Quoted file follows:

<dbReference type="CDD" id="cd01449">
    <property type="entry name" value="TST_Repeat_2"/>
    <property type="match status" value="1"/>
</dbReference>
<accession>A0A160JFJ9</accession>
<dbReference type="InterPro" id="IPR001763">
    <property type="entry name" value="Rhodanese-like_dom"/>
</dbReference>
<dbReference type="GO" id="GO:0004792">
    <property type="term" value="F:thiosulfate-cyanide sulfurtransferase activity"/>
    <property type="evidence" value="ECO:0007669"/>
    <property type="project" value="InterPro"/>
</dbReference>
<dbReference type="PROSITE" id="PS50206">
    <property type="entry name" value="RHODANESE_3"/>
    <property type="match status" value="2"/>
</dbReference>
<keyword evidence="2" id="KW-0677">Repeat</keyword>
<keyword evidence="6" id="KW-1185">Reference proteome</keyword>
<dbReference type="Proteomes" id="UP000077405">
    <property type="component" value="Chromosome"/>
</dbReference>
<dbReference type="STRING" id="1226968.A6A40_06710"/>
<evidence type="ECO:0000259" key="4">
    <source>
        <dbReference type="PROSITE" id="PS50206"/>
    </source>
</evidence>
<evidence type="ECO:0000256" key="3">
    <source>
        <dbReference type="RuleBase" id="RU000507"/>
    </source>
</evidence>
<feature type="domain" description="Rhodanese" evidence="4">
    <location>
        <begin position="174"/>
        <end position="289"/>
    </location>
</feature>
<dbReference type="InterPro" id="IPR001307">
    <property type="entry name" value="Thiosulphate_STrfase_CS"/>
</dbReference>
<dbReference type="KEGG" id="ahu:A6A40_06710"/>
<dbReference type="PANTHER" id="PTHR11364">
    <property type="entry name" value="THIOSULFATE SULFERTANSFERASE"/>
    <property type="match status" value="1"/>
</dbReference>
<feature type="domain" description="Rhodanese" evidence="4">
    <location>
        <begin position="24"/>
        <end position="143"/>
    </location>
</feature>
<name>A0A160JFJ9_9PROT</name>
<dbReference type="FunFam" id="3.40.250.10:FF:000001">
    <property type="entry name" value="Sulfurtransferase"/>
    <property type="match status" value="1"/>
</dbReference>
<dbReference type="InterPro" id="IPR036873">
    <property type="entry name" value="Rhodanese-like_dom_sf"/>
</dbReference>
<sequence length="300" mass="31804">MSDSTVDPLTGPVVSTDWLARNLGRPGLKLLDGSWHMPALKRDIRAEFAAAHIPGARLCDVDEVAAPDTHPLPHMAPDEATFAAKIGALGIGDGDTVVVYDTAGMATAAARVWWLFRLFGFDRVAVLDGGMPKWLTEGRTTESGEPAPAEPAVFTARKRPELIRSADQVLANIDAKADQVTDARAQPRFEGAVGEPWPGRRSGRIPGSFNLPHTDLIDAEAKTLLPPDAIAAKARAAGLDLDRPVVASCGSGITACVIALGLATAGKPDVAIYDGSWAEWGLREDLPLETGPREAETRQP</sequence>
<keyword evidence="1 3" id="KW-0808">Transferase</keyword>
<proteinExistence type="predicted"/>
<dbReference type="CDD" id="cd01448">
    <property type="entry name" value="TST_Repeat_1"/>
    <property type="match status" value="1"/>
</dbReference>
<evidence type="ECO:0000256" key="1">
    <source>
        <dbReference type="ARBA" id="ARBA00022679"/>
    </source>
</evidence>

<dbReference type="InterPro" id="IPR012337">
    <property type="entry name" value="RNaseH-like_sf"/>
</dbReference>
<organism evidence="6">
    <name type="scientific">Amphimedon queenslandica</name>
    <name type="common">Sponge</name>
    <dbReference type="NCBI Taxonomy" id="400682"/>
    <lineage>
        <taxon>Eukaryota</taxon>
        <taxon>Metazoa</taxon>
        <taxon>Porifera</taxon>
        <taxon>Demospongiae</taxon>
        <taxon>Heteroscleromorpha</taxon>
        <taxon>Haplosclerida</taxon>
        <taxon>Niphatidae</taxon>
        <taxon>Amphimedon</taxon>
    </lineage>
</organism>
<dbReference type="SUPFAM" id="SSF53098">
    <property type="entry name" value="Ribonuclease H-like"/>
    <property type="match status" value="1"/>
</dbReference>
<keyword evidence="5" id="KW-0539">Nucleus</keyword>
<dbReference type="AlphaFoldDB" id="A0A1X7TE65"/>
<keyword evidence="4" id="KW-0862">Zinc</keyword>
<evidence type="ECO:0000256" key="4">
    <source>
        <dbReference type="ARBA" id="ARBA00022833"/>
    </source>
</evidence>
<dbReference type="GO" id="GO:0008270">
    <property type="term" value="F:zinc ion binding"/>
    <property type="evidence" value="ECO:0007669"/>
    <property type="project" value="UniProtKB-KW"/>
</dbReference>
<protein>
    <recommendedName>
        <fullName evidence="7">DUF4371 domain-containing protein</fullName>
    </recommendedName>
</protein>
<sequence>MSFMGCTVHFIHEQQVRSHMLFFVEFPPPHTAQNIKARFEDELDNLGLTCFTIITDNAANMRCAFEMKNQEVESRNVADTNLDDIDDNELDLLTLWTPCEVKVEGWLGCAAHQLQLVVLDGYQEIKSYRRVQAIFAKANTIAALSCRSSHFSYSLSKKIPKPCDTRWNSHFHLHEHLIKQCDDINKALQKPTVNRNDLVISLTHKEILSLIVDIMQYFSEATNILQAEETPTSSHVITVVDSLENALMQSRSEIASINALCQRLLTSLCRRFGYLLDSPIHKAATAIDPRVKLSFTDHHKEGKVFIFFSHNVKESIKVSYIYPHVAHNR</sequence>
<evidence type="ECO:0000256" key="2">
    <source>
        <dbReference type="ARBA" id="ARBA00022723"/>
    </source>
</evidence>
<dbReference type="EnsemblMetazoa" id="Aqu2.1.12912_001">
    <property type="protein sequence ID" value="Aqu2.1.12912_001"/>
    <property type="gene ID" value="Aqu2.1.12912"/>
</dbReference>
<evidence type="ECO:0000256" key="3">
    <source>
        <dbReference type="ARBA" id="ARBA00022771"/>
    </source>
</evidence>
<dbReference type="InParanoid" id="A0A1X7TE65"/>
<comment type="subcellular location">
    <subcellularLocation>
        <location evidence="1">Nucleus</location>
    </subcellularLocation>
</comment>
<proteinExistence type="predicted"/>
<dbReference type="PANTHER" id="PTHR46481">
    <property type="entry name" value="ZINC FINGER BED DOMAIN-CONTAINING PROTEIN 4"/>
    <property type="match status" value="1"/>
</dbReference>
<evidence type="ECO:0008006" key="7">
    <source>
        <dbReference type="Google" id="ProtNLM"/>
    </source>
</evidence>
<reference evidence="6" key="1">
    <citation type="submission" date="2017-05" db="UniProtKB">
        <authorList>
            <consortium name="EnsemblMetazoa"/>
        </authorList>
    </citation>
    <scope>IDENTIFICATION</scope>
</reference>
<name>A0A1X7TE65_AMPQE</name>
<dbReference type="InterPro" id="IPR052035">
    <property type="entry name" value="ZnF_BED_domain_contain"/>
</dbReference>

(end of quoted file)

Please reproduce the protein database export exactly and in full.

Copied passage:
<dbReference type="CDD" id="cd01449">
    <property type="entry name" value="TST_Repeat_2"/>
    <property type="match status" value="1"/>
</dbReference>
<accession>A0A160JFJ9</accession>
<dbReference type="InterPro" id="IPR001763">
    <property type="entry name" value="Rhodanese-like_dom"/>
</dbReference>
<dbReference type="GO" id="GO:0004792">
    <property type="term" value="F:thiosulfate-cyanide sulfurtransferase activity"/>
    <property type="evidence" value="ECO:0007669"/>
    <property type="project" value="InterPro"/>
</dbReference>
<dbReference type="PROSITE" id="PS50206">
    <property type="entry name" value="RHODANESE_3"/>
    <property type="match status" value="2"/>
</dbReference>
<keyword evidence="2" id="KW-0677">Repeat</keyword>
<keyword evidence="6" id="KW-1185">Reference proteome</keyword>
<dbReference type="Proteomes" id="UP000077405">
    <property type="component" value="Chromosome"/>
</dbReference>
<dbReference type="STRING" id="1226968.A6A40_06710"/>
<evidence type="ECO:0000259" key="4">
    <source>
        <dbReference type="PROSITE" id="PS50206"/>
    </source>
</evidence>
<evidence type="ECO:0000256" key="3">
    <source>
        <dbReference type="RuleBase" id="RU000507"/>
    </source>
</evidence>
<feature type="domain" description="Rhodanese" evidence="4">
    <location>
        <begin position="174"/>
        <end position="289"/>
    </location>
</feature>
<dbReference type="InterPro" id="IPR001307">
    <property type="entry name" value="Thiosulphate_STrfase_CS"/>
</dbReference>
<dbReference type="KEGG" id="ahu:A6A40_06710"/>
<dbReference type="PANTHER" id="PTHR11364">
    <property type="entry name" value="THIOSULFATE SULFERTANSFERASE"/>
    <property type="match status" value="1"/>
</dbReference>
<feature type="domain" description="Rhodanese" evidence="4">
    <location>
        <begin position="24"/>
        <end position="143"/>
    </location>
</feature>
<name>A0A160JFJ9_9PROT</name>
<dbReference type="FunFam" id="3.40.250.10:FF:000001">
    <property type="entry name" value="Sulfurtransferase"/>
    <property type="match status" value="1"/>
</dbReference>
<dbReference type="InterPro" id="IPR036873">
    <property type="entry name" value="Rhodanese-like_dom_sf"/>
</dbReference>
<sequence length="300" mass="31804">MSDSTVDPLTGPVVSTDWLARNLGRPGLKLLDGSWHMPALKRDIRAEFAAAHIPGARLCDVDEVAAPDTHPLPHMAPDEATFAAKIGALGIGDGDTVVVYDTAGMATAAARVWWLFRLFGFDRVAVLDGGMPKWLTEGRTTESGEPAPAEPAVFTARKRPELIRSADQVLANIDAKADQVTDARAQPRFEGAVGEPWPGRRSGRIPGSFNLPHTDLIDAEAKTLLPPDAIAAKARAAGLDLDRPVVASCGSGITACVIALGLATAGKPDVAIYDGSWAEWGLREDLPLETGPREAETRQP</sequence>
<keyword evidence="1 3" id="KW-0808">Transferase</keyword>
<proteinExistence type="predicted"/>
<dbReference type="CDD" id="cd01448">
    <property type="entry name" value="TST_Repeat_1"/>
    <property type="match status" value="1"/>
</dbReference>
<evidence type="ECO:0000256" key="1">
    <source>
        <dbReference type="ARBA" id="ARBA00022679"/>
    </source>
</evidence>

<dbReference type="InterPro" id="IPR012337">
    <property type="entry name" value="RNaseH-like_sf"/>
</dbReference>
<organism evidence="6">
    <name type="scientific">Amphimedon queenslandica</name>
    <name type="common">Sponge</name>
    <dbReference type="NCBI Taxonomy" id="400682"/>
    <lineage>
        <taxon>Eukaryota</taxon>
        <taxon>Metazoa</taxon>
        <taxon>Porifera</taxon>
        <taxon>Demospongiae</taxon>
        <taxon>Heteroscleromorpha</taxon>
        <taxon>Haplosclerida</taxon>
        <taxon>Niphatidae</taxon>
        <taxon>Amphimedon</taxon>
    </lineage>
</organism>
<dbReference type="SUPFAM" id="SSF53098">
    <property type="entry name" value="Ribonuclease H-like"/>
    <property type="match status" value="1"/>
</dbReference>
<keyword evidence="5" id="KW-0539">Nucleus</keyword>
<dbReference type="AlphaFoldDB" id="A0A1X7TE65"/>
<keyword evidence="4" id="KW-0862">Zinc</keyword>
<evidence type="ECO:0000256" key="4">
    <source>
        <dbReference type="ARBA" id="ARBA00022833"/>
    </source>
</evidence>
<dbReference type="GO" id="GO:0008270">
    <property type="term" value="F:zinc ion binding"/>
    <property type="evidence" value="ECO:0007669"/>
    <property type="project" value="UniProtKB-KW"/>
</dbReference>
<protein>
    <recommendedName>
        <fullName evidence="7">DUF4371 domain-containing protein</fullName>
    </recommendedName>
</protein>
<sequence>MSFMGCTVHFIHEQQVRSHMLFFVEFPPPHTAQNIKARFEDELDNLGLTCFTIITDNAANMRCAFEMKNQEVESRNVADTNLDDIDDNELDLLTLWTPCEVKVEGWLGCAAHQLQLVVLDGYQEIKSYRRVQAIFAKANTIAALSCRSSHFSYSLSKKIPKPCDTRWNSHFHLHEHLIKQCDDINKALQKPTVNRNDLVISLTHKEILSLIVDIMQYFSEATNILQAEETPTSSHVITVVDSLENALMQSRSEIASINALCQRLLTSLCRRFGYLLDSPIHKAATAIDPRVKLSFTDHHKEGKVFIFFSHNVKESIKVSYIYPHVAHNR</sequence>
<evidence type="ECO:0000256" key="2">
    <source>
        <dbReference type="ARBA" id="ARBA00022723"/>
    </source>
</evidence>
<dbReference type="EnsemblMetazoa" id="Aqu2.1.12912_001">
    <property type="protein sequence ID" value="Aqu2.1.12912_001"/>
    <property type="gene ID" value="Aqu2.1.12912"/>
</dbReference>
<evidence type="ECO:0000256" key="3">
    <source>
        <dbReference type="ARBA" id="ARBA00022771"/>
    </source>
</evidence>
<dbReference type="InParanoid" id="A0A1X7TE65"/>
<comment type="subcellular location">
    <subcellularLocation>
        <location evidence="1">Nucleus</location>
    </subcellularLocation>
</comment>
<proteinExistence type="predicted"/>
<dbReference type="PANTHER" id="PTHR46481">
    <property type="entry name" value="ZINC FINGER BED DOMAIN-CONTAINING PROTEIN 4"/>
    <property type="match status" value="1"/>
</dbReference>
<evidence type="ECO:0008006" key="7">
    <source>
        <dbReference type="Google" id="ProtNLM"/>
    </source>
</evidence>
<reference evidence="6" key="1">
    <citation type="submission" date="2017-05" db="UniProtKB">
        <authorList>
            <consortium name="EnsemblMetazoa"/>
        </authorList>
    </citation>
    <scope>IDENTIFICATION</scope>
</reference>
<name>A0A1X7TE65_AMPQE</name>
<dbReference type="InterPro" id="IPR052035">
    <property type="entry name" value="ZnF_BED_domain_contain"/>
</dbReference>